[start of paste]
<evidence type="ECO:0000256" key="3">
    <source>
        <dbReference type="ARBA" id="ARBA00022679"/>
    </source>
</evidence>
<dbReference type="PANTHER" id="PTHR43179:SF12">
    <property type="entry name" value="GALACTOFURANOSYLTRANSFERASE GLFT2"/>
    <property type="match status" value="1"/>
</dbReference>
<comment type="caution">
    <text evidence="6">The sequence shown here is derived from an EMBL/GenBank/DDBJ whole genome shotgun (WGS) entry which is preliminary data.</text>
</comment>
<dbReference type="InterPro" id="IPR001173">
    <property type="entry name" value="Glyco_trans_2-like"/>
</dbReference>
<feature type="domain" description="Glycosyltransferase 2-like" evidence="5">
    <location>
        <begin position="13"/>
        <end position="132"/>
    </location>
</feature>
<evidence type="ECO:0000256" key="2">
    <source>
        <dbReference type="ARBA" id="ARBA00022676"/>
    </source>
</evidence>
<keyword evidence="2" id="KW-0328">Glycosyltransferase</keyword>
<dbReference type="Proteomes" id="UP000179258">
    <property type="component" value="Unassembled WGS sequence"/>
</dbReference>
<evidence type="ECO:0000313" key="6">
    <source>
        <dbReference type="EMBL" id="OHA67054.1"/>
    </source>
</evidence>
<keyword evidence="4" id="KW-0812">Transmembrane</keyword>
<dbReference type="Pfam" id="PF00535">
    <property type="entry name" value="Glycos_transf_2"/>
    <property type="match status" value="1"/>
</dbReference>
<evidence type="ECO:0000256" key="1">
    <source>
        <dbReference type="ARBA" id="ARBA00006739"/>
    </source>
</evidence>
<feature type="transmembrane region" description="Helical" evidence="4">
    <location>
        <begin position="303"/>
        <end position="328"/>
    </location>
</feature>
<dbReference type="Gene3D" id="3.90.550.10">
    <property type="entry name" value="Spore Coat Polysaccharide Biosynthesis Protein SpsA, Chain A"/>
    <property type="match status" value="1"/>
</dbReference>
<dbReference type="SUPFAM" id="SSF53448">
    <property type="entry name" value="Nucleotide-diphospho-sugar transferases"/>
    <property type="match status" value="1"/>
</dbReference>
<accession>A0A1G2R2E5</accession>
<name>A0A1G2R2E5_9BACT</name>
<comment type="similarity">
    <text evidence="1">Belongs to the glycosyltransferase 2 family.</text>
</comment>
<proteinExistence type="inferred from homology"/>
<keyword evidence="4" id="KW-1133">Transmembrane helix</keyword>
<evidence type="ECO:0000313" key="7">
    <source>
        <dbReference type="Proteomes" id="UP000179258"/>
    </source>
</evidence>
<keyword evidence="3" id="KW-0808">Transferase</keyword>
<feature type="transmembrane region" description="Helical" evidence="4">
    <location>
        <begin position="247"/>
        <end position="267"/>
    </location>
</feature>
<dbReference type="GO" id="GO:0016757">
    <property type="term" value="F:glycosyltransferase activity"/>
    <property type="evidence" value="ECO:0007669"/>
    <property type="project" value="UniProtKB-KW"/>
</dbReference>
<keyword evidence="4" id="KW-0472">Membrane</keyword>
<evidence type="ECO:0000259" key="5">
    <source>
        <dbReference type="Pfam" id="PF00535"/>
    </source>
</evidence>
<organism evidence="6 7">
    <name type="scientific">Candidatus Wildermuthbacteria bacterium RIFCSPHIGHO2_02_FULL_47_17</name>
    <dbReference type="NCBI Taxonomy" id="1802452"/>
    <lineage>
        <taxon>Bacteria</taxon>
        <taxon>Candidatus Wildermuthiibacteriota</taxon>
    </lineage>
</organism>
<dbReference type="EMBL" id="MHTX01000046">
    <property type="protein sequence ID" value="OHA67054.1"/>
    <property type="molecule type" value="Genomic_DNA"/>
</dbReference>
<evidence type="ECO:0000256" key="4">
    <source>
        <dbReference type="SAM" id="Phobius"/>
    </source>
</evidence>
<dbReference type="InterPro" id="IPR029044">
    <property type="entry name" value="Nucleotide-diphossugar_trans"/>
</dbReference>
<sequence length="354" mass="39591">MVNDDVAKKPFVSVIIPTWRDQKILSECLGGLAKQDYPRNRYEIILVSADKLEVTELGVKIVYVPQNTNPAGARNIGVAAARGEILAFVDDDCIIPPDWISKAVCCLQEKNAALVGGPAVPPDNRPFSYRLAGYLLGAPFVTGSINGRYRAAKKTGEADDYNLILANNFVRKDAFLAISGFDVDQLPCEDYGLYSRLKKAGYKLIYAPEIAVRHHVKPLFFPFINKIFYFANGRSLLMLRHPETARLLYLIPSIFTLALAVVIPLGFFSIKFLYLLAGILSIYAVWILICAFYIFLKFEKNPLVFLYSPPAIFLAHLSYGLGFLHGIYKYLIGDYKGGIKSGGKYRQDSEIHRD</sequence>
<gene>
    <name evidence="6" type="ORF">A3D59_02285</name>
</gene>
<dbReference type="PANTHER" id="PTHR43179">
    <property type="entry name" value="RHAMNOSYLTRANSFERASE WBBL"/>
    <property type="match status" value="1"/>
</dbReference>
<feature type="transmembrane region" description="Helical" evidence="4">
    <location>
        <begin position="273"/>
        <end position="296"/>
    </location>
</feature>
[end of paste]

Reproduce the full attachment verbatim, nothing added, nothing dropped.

<evidence type="ECO:0000256" key="3">
    <source>
        <dbReference type="ARBA" id="ARBA00022679"/>
    </source>
</evidence>
<dbReference type="PANTHER" id="PTHR43179:SF12">
    <property type="entry name" value="GALACTOFURANOSYLTRANSFERASE GLFT2"/>
    <property type="match status" value="1"/>
</dbReference>
<comment type="caution">
    <text evidence="6">The sequence shown here is derived from an EMBL/GenBank/DDBJ whole genome shotgun (WGS) entry which is preliminary data.</text>
</comment>
<dbReference type="InterPro" id="IPR001173">
    <property type="entry name" value="Glyco_trans_2-like"/>
</dbReference>
<feature type="domain" description="Glycosyltransferase 2-like" evidence="5">
    <location>
        <begin position="13"/>
        <end position="132"/>
    </location>
</feature>
<evidence type="ECO:0000256" key="2">
    <source>
        <dbReference type="ARBA" id="ARBA00022676"/>
    </source>
</evidence>
<keyword evidence="2" id="KW-0328">Glycosyltransferase</keyword>
<dbReference type="Proteomes" id="UP000179258">
    <property type="component" value="Unassembled WGS sequence"/>
</dbReference>
<evidence type="ECO:0000313" key="6">
    <source>
        <dbReference type="EMBL" id="OHA67054.1"/>
    </source>
</evidence>
<keyword evidence="4" id="KW-0812">Transmembrane</keyword>
<dbReference type="Pfam" id="PF00535">
    <property type="entry name" value="Glycos_transf_2"/>
    <property type="match status" value="1"/>
</dbReference>
<evidence type="ECO:0000256" key="1">
    <source>
        <dbReference type="ARBA" id="ARBA00006739"/>
    </source>
</evidence>
<feature type="transmembrane region" description="Helical" evidence="4">
    <location>
        <begin position="303"/>
        <end position="328"/>
    </location>
</feature>
<dbReference type="Gene3D" id="3.90.550.10">
    <property type="entry name" value="Spore Coat Polysaccharide Biosynthesis Protein SpsA, Chain A"/>
    <property type="match status" value="1"/>
</dbReference>
<dbReference type="SUPFAM" id="SSF53448">
    <property type="entry name" value="Nucleotide-diphospho-sugar transferases"/>
    <property type="match status" value="1"/>
</dbReference>
<accession>A0A1G2R2E5</accession>
<name>A0A1G2R2E5_9BACT</name>
<comment type="similarity">
    <text evidence="1">Belongs to the glycosyltransferase 2 family.</text>
</comment>
<proteinExistence type="inferred from homology"/>
<keyword evidence="4" id="KW-1133">Transmembrane helix</keyword>
<evidence type="ECO:0000313" key="7">
    <source>
        <dbReference type="Proteomes" id="UP000179258"/>
    </source>
</evidence>
<keyword evidence="3" id="KW-0808">Transferase</keyword>
<feature type="transmembrane region" description="Helical" evidence="4">
    <location>
        <begin position="247"/>
        <end position="267"/>
    </location>
</feature>
<dbReference type="GO" id="GO:0016757">
    <property type="term" value="F:glycosyltransferase activity"/>
    <property type="evidence" value="ECO:0007669"/>
    <property type="project" value="UniProtKB-KW"/>
</dbReference>
<keyword evidence="4" id="KW-0472">Membrane</keyword>
<evidence type="ECO:0000259" key="5">
    <source>
        <dbReference type="Pfam" id="PF00535"/>
    </source>
</evidence>
<organism evidence="6 7">
    <name type="scientific">Candidatus Wildermuthbacteria bacterium RIFCSPHIGHO2_02_FULL_47_17</name>
    <dbReference type="NCBI Taxonomy" id="1802452"/>
    <lineage>
        <taxon>Bacteria</taxon>
        <taxon>Candidatus Wildermuthiibacteriota</taxon>
    </lineage>
</organism>
<dbReference type="EMBL" id="MHTX01000046">
    <property type="protein sequence ID" value="OHA67054.1"/>
    <property type="molecule type" value="Genomic_DNA"/>
</dbReference>
<evidence type="ECO:0000256" key="4">
    <source>
        <dbReference type="SAM" id="Phobius"/>
    </source>
</evidence>
<dbReference type="InterPro" id="IPR029044">
    <property type="entry name" value="Nucleotide-diphossugar_trans"/>
</dbReference>
<sequence length="354" mass="39591">MVNDDVAKKPFVSVIIPTWRDQKILSECLGGLAKQDYPRNRYEIILVSADKLEVTELGVKIVYVPQNTNPAGARNIGVAAARGEILAFVDDDCIIPPDWISKAVCCLQEKNAALVGGPAVPPDNRPFSYRLAGYLLGAPFVTGSINGRYRAAKKTGEADDYNLILANNFVRKDAFLAISGFDVDQLPCEDYGLYSRLKKAGYKLIYAPEIAVRHHVKPLFFPFINKIFYFANGRSLLMLRHPETARLLYLIPSIFTLALAVVIPLGFFSIKFLYLLAGILSIYAVWILICAFYIFLKFEKNPLVFLYSPPAIFLAHLSYGLGFLHGIYKYLIGDYKGGIKSGGKYRQDSEIHRD</sequence>
<gene>
    <name evidence="6" type="ORF">A3D59_02285</name>
</gene>
<dbReference type="PANTHER" id="PTHR43179">
    <property type="entry name" value="RHAMNOSYLTRANSFERASE WBBL"/>
    <property type="match status" value="1"/>
</dbReference>
<feature type="transmembrane region" description="Helical" evidence="4">
    <location>
        <begin position="273"/>
        <end position="296"/>
    </location>
</feature>